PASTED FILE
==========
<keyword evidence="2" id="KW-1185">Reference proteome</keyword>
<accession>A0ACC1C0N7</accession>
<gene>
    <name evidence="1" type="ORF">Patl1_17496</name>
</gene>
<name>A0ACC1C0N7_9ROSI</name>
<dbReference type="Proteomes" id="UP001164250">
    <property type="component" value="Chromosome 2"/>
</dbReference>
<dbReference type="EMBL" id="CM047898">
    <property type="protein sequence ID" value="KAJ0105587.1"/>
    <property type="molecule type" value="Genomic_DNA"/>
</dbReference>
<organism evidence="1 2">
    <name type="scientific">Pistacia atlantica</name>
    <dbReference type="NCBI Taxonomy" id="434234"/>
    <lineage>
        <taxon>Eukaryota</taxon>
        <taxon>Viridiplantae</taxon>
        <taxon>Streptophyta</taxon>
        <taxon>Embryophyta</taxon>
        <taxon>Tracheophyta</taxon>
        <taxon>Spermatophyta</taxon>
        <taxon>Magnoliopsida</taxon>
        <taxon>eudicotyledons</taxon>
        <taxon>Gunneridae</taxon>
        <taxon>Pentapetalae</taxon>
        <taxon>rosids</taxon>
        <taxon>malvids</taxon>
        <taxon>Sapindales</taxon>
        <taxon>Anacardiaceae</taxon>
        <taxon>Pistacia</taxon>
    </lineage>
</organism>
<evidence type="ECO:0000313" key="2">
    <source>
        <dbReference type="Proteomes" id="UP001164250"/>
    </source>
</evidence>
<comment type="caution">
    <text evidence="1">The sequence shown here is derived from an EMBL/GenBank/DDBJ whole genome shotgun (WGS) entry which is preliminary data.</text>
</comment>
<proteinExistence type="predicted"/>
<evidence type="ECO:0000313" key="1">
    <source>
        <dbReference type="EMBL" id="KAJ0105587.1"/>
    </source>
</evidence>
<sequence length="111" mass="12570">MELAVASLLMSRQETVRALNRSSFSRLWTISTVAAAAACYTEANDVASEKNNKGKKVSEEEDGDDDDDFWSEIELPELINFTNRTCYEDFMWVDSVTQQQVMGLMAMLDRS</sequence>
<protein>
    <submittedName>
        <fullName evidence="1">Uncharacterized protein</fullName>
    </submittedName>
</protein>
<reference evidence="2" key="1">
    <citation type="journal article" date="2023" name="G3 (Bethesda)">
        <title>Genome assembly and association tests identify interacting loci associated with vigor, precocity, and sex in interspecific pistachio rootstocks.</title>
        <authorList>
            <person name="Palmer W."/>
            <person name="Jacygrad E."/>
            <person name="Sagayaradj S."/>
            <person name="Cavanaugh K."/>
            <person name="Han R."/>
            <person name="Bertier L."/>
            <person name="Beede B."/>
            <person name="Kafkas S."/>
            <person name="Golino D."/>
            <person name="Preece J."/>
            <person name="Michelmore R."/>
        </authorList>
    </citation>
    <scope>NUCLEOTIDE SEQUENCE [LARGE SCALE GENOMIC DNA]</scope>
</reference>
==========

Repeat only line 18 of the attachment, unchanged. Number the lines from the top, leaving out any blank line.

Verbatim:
        <taxon>Eukaryota</taxon>